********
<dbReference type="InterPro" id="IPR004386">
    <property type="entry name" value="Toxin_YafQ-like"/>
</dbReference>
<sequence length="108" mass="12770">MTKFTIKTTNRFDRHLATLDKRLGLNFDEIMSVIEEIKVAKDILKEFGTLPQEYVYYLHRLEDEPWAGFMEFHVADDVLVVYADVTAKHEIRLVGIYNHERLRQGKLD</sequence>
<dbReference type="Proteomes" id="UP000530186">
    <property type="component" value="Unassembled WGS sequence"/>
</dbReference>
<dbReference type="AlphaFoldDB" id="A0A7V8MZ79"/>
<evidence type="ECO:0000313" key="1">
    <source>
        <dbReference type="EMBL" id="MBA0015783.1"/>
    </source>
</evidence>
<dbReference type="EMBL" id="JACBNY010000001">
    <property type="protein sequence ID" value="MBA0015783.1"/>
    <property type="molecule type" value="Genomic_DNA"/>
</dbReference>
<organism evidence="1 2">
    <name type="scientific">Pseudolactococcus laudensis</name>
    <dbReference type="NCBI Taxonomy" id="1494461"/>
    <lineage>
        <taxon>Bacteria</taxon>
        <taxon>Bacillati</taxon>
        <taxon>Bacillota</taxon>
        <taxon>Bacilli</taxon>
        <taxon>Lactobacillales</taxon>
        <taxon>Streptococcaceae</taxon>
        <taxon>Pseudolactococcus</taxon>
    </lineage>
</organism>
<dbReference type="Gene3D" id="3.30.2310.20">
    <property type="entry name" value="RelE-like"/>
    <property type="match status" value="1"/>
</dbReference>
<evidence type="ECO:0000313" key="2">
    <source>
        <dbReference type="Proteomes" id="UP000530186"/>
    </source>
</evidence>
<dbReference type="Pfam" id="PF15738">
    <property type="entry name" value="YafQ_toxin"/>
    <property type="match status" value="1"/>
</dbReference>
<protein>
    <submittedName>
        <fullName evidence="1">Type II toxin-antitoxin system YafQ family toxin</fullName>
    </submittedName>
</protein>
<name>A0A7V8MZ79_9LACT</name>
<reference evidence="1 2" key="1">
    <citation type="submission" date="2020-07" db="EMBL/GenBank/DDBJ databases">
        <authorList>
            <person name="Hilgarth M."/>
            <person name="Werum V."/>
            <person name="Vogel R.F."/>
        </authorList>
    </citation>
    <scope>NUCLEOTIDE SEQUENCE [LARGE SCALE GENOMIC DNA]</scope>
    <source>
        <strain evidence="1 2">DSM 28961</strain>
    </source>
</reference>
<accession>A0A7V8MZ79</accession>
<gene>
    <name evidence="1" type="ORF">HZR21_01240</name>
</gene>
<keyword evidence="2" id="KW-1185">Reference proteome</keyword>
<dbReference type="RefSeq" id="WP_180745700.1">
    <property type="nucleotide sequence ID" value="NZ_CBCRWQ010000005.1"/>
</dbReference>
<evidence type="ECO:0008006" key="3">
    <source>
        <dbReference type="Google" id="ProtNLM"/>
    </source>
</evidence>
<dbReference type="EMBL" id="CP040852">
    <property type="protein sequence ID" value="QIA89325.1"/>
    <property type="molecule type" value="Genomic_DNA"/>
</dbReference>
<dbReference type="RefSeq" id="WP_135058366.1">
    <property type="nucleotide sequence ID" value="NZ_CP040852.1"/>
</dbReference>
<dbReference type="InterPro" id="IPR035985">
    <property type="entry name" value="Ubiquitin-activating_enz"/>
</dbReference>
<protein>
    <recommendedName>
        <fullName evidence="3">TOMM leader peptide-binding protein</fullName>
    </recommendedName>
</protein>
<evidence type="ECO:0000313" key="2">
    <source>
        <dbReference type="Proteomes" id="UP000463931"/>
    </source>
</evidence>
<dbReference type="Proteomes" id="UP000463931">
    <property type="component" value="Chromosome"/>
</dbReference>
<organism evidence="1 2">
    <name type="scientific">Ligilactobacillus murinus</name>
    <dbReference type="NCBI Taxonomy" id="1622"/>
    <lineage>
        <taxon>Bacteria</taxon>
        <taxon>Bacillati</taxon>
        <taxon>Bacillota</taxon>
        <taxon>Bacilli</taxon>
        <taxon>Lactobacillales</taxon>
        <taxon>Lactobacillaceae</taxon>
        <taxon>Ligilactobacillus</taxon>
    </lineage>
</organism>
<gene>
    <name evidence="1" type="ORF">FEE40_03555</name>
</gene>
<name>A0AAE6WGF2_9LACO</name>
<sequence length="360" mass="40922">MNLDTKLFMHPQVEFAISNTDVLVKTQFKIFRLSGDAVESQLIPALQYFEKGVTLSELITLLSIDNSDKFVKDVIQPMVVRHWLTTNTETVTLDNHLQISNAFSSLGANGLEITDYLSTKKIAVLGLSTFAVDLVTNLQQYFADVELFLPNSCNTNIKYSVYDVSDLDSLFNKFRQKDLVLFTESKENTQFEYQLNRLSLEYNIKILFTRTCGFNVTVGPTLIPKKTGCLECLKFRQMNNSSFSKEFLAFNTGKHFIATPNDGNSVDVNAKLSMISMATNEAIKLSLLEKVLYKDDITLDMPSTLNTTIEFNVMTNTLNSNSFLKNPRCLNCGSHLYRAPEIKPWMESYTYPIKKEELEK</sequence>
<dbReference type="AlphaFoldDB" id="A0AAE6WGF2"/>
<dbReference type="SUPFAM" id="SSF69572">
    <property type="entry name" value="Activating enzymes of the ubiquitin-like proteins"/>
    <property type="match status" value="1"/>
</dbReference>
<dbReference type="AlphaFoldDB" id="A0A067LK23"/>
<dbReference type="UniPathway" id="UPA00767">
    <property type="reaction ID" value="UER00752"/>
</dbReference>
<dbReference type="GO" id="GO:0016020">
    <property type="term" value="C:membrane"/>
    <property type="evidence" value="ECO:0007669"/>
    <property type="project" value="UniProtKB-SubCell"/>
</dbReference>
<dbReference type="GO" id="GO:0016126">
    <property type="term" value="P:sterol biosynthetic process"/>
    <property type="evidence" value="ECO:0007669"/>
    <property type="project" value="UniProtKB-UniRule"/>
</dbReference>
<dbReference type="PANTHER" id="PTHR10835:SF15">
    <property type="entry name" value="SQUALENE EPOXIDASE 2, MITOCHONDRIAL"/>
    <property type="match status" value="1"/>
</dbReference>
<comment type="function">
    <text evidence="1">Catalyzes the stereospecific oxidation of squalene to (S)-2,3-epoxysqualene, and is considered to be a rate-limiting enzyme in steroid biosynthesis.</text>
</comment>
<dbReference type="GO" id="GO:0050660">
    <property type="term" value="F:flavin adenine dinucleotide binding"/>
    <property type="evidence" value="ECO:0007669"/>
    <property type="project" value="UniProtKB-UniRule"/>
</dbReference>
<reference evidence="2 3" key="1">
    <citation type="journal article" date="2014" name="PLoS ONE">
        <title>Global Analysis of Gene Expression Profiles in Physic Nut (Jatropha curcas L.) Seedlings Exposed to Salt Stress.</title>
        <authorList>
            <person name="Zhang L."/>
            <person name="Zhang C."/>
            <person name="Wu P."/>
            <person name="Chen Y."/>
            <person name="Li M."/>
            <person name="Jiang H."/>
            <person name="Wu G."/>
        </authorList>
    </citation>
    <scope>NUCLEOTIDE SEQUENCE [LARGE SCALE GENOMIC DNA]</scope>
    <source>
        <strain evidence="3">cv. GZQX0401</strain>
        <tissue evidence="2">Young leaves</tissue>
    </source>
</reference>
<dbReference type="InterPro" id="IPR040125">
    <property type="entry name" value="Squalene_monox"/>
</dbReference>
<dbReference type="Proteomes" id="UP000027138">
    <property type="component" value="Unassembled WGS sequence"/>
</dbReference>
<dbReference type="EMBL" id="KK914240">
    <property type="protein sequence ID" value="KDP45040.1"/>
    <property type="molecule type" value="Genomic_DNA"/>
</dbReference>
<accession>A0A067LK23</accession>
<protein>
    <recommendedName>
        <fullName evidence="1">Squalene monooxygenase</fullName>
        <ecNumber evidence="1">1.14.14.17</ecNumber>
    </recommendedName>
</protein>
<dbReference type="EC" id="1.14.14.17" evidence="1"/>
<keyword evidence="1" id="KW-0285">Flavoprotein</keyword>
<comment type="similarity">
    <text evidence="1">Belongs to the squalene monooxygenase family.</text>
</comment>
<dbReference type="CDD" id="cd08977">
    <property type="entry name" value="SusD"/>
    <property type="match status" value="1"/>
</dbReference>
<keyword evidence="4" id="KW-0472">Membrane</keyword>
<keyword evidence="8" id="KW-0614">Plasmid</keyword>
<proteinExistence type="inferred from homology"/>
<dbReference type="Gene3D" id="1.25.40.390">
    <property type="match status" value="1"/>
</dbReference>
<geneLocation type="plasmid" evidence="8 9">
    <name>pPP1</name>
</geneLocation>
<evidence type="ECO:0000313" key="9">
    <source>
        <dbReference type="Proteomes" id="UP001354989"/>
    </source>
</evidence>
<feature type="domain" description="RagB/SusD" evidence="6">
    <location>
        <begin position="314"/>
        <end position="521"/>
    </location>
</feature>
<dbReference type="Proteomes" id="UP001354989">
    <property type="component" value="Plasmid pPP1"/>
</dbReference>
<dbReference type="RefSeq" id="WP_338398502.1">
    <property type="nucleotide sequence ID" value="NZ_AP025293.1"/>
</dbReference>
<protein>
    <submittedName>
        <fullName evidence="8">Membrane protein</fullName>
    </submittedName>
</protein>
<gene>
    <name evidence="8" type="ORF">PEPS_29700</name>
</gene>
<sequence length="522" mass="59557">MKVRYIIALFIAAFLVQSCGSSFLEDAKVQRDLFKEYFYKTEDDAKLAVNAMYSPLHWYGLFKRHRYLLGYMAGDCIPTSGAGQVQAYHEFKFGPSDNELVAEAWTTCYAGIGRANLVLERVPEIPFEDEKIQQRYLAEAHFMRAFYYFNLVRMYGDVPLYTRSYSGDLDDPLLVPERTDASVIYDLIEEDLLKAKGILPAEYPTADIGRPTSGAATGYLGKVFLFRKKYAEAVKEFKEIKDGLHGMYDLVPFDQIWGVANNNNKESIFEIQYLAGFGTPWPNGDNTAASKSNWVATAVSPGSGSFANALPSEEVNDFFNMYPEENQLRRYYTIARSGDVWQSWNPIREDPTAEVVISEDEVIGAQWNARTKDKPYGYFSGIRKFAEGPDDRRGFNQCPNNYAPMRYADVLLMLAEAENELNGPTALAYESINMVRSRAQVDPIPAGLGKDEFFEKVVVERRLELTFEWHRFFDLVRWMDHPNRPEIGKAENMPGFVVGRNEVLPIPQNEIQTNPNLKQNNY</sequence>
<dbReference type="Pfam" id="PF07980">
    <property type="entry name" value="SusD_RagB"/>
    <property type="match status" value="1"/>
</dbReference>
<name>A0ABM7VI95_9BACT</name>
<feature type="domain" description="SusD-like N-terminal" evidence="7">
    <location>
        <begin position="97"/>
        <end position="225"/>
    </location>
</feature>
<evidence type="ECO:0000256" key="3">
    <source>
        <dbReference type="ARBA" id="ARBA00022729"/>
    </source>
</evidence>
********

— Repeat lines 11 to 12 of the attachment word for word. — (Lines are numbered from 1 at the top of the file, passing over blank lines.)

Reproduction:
        <dbReference type="EMBL" id="MBA0015783.1"/>
    </source>